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I used to work at a Rite Aid, and when someone from the pharmacy was out sick, I would fill in.  The pharmacists worked along, busily filling prescriptions and ringing up diapers,  sneaking snacks of hard-boiled white’n’yolk, pulled clandestinely from green and purple soft lunch boxes.   It wasn’t one of them eating so many eggs, I noticed, but a pack of Gastons, all four or five on the staff greedily munching whenever time allowed. For me it became a fact of life: pharmacists eat a lot of hard-boiled eggs, and secretly.

Take a quick look at a student doctor forum, and you’ll find out that this is true.  Or, at least, there are reasons why, if a certain pharmacist was inclined to eat eggs at all, they might choose to hard-boil them and eat them so furtively.   Pharmacists often don’t get lunch breaks, sometimes working shifts ten to twelve hours long, all on foot, with nothing to eat but that what you cram in while the coast is clear.  One pharmacist writes, “Practically speaking it is often easier to bring finger food and easily snarfed snacks to the work station and take short breaks as the opportunity arises. In a very busy store this may not happen for 6-7-8 hours. ”  Eggs are a perfect choice in that situation, but I’d rather they got to eat  a meal.

A pharmacist (above) waits for a customer to leave so that he can nibble on some hard-boiled eggs

Pharmacists in the retail setting seem to be in a gray area of classification.  Employers can list them as salaried management, making the guidelines different than a photo technician or a register clerk like I was, doing nothing but smoke and steal Fun Dip.    Some places allow their pharmacist a break- Sam’s Club, CVS and Walgreens among them.  A 2011 labor decision in California ensured thirty minute breaks for UPS workers and pharmacists.  In Virginia, however, state labor laws do not uphold this right, allowing chains like Kroger to ask their pharmacy staff to work long hours with no breaks for food, egg or otherwise.

Pharmacists aren’t any better workers when they’re hungry.  In fact, some of them stop eating and working altogether.  Raj Bhat, a former MEDCO pharmacist, went on a 28 week hunger strike in the fall of 2010, protesting his company’s policy of requiring pharmacists to fill fifty prescriptions an hour.   The strike was suspended for a glass of orange juice, but this was only so that Mr. Bhat could “start afresh the second stage of this non-violent peaceful protest,”  which, as his blog has not been updated since January 17th, 2011, may have continued in some form to this day.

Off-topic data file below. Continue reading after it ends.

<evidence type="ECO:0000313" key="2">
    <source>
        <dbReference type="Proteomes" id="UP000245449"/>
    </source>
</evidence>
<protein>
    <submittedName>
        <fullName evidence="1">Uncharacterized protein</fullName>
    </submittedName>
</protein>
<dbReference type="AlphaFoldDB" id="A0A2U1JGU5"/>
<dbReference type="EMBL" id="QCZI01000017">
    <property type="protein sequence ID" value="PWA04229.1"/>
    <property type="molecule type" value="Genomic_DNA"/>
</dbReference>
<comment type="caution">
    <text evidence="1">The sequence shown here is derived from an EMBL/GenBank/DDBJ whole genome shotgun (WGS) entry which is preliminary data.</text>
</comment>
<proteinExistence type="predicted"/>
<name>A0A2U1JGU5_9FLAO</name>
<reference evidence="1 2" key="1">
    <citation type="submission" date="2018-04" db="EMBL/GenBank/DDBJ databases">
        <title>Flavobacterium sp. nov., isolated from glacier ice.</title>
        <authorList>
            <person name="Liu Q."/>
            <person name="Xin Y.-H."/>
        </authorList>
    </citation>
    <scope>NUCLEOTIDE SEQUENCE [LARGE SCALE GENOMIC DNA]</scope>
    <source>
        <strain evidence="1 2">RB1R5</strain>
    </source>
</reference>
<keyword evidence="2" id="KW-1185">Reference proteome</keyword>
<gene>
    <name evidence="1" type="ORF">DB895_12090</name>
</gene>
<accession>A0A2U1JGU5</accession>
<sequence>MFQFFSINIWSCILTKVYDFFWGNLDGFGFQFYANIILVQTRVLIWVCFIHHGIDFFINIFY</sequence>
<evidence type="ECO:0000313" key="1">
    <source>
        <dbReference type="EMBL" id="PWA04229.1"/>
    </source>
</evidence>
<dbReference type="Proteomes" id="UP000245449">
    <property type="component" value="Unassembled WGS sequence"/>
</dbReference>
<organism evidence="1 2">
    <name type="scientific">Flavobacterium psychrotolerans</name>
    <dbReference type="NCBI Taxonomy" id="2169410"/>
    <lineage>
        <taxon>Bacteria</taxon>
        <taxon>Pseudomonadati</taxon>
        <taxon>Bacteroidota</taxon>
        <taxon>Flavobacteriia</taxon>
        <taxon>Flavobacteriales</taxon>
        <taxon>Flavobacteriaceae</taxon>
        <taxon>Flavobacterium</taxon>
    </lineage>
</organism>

Mr. Bhat states that,  “When a Company like Medco is allowed to get away with these criminal acts, other rogue companies in this competitive health care industry follow suit.  This will undoubtedly cause irreparable damage to the practice of Pharmacy profession, the next generation of pharmacists, and the patients at large; it will also leave the whole system in shambles.”

MEDCO, Kroger, and the Rite Aid at which I worked show in their policies to pharmacists a general trend in heightening the workload and maintaining a poor human rights track record. The mistakes made out of human fatigue could be mistakes with pills. Lawsuits can cost the company millions, so why not- literally- give them a break.  They could use it to put all those hard-boiled eggs into an egg salad, put it between some bread, and sit down to eat it, like the rest of us.